Mobile operators should stick to providing the best possible infrastructure at the lowest possible price, and let the punters find out for themselves how much it costs to actually buy outright a handset. As a bonus, it wouldn't come laden with the operator's crapware, or be locked in to their network.

    -A.

    1. A Non e-mouse Silver badge

      Re: the problem is subsidised handsets

      The problem is people get seduced by "free device" marketing. They can't be bothered to do some basic primary school maths to work out that they're getting shafted.

      A fool and his money are easily parted...

      1. Ken Hagan Gold badge

        Re: the problem is subsidised handsets

        "They can't be bothered to do some basic primary school maths..."

        By the time you've considered likely interest rates over the repayment period, I'm fairly sure that quite a few people simply aren't able to do the primary school maths.

        On a philosophical point, that's why society invented the notion of consumer protection law. The vendor has staff working full-time to make sure that their products extract as much cash as possible for as little product. The consumer has limited time (for each of their many purchasing decisions) and usually lack some of the information and skillset to make the judgement. Therefore, the law says vendors aren't allowed to offer insanely bad value or risky products.

        At least, *sometimes* it says that. I believe financial services products (like investments or insurance) are fairly tightly regulated in the sense that you can take far bigger risks if you leave the high street and go to the stock-market or Lloyds of London. Food, medicines and household chemicals are tightly controlled, too. Utilities and services like TV, phones, gas, electricity, water? Meh ... I haven't noticed it.

      2. Ommerson

        Re: the problem is subsidised handsets

        If you calculate the all-up cost over the length of the - and I did for my last two iPhone purchases - you'll find that the network subsidy is considerably cheaper than buying the phone outright and then finding a SIM only package. Furthermore, the SIM only packages with equivalent data to the iPhone packages aren't terribly cheap either. Seems the networks are far more interested in losing money on subsidies and having locked-in customers than flighty ones on SIM only packages.

        1. Destroy All Monsters Silver badge
          Big Brother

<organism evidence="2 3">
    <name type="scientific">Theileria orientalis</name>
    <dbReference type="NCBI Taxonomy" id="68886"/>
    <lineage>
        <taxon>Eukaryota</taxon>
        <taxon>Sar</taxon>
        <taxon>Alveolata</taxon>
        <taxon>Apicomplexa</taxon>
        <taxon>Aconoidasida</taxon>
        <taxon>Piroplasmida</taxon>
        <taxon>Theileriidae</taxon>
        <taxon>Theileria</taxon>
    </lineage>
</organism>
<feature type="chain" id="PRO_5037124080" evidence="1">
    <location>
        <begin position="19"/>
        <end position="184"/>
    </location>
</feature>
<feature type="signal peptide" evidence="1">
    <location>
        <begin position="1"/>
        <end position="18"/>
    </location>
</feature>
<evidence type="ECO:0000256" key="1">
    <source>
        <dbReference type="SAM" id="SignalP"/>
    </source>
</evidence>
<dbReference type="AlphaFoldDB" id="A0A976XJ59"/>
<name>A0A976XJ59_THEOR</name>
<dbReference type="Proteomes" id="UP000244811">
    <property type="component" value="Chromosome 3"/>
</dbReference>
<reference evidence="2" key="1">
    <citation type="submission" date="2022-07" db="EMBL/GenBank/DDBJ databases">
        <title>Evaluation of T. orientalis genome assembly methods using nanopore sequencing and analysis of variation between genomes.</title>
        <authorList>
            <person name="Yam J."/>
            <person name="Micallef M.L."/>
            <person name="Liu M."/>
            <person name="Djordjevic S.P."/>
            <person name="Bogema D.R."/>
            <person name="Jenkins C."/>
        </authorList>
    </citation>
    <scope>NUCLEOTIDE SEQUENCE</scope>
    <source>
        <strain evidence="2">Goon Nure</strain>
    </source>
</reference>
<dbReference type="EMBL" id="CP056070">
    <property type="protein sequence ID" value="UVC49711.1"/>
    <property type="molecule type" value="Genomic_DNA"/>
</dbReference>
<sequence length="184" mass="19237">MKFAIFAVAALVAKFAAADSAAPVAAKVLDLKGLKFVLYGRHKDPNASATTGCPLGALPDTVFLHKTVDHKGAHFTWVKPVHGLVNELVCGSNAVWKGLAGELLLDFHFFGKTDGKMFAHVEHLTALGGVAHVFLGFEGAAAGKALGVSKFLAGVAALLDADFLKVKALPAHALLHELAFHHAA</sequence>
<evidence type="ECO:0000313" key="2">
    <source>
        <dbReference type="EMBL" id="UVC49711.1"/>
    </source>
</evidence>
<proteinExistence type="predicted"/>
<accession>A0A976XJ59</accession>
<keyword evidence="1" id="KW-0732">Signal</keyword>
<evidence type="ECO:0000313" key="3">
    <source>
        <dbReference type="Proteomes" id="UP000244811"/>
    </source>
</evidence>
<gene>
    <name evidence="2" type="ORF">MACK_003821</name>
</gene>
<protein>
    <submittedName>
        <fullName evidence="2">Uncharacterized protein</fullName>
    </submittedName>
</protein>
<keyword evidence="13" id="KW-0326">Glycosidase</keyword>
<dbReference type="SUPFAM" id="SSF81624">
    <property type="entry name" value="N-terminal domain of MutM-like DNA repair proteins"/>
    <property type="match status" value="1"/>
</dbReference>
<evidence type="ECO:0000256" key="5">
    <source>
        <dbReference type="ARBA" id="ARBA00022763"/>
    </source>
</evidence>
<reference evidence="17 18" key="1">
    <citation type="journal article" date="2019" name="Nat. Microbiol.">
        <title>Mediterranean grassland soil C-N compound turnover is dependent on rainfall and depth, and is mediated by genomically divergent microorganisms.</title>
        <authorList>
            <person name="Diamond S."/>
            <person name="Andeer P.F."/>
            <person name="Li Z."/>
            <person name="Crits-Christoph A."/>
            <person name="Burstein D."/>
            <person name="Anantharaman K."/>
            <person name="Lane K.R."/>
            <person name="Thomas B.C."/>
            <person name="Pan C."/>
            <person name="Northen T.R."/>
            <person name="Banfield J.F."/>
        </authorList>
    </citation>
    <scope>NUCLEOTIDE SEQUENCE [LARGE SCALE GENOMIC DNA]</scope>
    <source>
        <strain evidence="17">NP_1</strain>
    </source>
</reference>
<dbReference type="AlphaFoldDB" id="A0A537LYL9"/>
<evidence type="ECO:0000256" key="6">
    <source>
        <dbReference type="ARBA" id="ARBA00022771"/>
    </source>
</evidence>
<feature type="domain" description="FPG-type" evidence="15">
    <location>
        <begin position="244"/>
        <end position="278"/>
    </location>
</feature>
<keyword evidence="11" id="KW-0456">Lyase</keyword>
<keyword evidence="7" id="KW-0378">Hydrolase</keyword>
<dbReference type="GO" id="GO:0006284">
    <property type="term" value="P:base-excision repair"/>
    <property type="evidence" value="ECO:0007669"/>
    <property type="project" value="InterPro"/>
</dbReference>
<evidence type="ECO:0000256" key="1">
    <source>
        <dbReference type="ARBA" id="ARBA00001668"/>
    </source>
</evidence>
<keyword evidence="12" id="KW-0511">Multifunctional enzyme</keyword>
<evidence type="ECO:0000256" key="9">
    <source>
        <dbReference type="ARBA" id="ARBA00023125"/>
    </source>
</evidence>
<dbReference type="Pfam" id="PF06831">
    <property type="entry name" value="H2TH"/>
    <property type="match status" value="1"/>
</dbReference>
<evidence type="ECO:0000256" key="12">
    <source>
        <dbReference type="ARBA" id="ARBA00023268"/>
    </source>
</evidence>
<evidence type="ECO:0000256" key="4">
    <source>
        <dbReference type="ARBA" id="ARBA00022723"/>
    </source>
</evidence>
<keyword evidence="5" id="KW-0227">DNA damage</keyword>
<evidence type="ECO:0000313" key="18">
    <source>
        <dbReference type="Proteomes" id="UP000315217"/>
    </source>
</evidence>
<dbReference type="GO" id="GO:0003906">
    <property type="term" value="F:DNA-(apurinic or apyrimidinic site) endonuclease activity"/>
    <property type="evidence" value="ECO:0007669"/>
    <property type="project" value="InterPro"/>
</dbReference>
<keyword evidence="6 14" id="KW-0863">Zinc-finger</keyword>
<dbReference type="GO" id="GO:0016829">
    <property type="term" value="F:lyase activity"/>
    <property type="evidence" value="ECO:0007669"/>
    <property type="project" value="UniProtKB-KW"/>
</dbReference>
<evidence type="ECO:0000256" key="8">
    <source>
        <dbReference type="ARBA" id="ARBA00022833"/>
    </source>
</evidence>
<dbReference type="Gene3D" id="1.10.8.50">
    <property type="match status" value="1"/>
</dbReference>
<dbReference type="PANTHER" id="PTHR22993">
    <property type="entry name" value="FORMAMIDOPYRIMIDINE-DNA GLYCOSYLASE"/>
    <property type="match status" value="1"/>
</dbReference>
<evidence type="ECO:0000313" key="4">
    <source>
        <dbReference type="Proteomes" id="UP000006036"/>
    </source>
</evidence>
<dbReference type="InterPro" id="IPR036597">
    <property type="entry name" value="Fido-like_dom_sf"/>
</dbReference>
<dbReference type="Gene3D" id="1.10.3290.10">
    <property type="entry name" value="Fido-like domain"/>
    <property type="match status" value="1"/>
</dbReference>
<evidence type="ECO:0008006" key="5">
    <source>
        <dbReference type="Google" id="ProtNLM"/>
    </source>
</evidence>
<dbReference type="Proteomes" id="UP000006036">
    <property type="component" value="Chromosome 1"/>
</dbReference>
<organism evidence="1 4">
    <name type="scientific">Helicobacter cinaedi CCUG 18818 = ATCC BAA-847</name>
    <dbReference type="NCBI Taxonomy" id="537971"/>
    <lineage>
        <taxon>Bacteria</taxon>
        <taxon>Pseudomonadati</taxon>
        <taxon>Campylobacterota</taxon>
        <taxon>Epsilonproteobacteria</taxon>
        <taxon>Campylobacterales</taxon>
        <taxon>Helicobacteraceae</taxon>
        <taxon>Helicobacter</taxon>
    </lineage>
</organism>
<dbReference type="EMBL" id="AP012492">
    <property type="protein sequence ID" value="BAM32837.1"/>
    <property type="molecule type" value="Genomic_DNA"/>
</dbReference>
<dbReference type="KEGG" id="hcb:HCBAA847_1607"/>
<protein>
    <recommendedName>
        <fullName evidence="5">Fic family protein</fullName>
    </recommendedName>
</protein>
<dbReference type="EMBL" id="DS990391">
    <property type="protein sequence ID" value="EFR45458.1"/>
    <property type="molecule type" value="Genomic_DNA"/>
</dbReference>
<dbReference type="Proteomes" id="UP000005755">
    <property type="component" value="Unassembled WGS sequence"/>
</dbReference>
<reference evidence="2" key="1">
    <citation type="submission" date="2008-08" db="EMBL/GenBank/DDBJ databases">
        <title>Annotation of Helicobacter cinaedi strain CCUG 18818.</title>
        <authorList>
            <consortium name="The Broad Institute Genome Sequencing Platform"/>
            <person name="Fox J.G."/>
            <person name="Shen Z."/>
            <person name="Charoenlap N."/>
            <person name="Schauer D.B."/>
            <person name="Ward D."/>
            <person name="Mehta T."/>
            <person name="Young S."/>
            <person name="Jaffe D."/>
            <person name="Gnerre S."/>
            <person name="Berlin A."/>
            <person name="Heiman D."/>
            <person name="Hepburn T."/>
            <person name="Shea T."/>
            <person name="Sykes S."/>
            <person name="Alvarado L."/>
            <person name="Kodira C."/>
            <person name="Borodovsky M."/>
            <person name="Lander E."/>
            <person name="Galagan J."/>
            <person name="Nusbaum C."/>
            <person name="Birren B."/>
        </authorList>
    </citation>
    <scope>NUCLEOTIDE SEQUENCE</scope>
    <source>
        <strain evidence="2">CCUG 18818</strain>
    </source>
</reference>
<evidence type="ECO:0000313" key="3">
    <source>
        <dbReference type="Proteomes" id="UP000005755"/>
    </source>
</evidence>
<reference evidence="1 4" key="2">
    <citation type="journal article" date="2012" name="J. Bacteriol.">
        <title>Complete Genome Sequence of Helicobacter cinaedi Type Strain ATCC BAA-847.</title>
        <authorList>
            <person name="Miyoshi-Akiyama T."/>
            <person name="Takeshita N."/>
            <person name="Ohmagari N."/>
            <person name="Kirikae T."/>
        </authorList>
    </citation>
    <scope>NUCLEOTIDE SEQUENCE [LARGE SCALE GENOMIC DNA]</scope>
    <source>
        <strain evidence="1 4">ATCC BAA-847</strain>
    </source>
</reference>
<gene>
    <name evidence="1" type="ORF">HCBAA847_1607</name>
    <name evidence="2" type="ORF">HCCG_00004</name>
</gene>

Re: the problem is subsidised handsets

          "On a philosophical point, that's why society invented the notion of consumer protection law."

          And then society invented lawfare to shut up bad press as a counterpoint.

    2. DiViDeD Silver badge

      Re: the problem is subsidised handsets

      Mobile operators WILL stick to providing the cheapest infrastructure they can get away with at the highest possible profit margin.

      There, FTFY

  13. Andy 115

    People often struggle to sell stuff they not know exists…

    "This summer, as operators sought to meet Apple's targets for the iPhone 5C and with a new model anticipated for an autumn release."

  14. Roo

    Much as I love to kick an aggressive anti-competitive multinational in the nuts...

    This isn't really an Apple problem. The telcos are the ones screwing up on their future sales projections, no one is holding a gun to their head when they sign the contract.

    1. Anonymous Coward
      Anonymous Coward

      Re: Much as I love to kick an aggressive anti-competitive multinational in the nuts...

      Don't cry too much for the operators - they commit to a certain volume to ensure they have them and probably to get a certain price etc. Apple is not forcing them to take any if they really did not want any.

    2. Alan Brown Silver badge

      Re: Much as I love to kick an aggressive anti-competitive multinational in the nuts...

      But the results of this industrywide cockup/collusion/cartel is that customers pay higher prices no matter which carrier they choose.

  15. This post has been deleted by a moderator

  16. Anonymous Coward
    Anonymous Coward

    Choice?

    Not Apple policy. Not even the choice not to buy.

  17. Simon B

    All the operators should talk and agree NOT to buy any. This way NONE of them will get shafted into making losses, and force Apple to change their ways from I am God, to I am a mere mortal.

    1. slhilly

      So the answer to a concern about potentially anticompetitive behaviour is ... anticompetitive behaviour between networks. Brilliant!

    2. dajames Silver badge
      Holmes

      Yes, but ...

      All the operators should talk and agree NOT to buy any. This way NONE of them will get shafted into making losses ...

      The problem is that -- as it says in the article: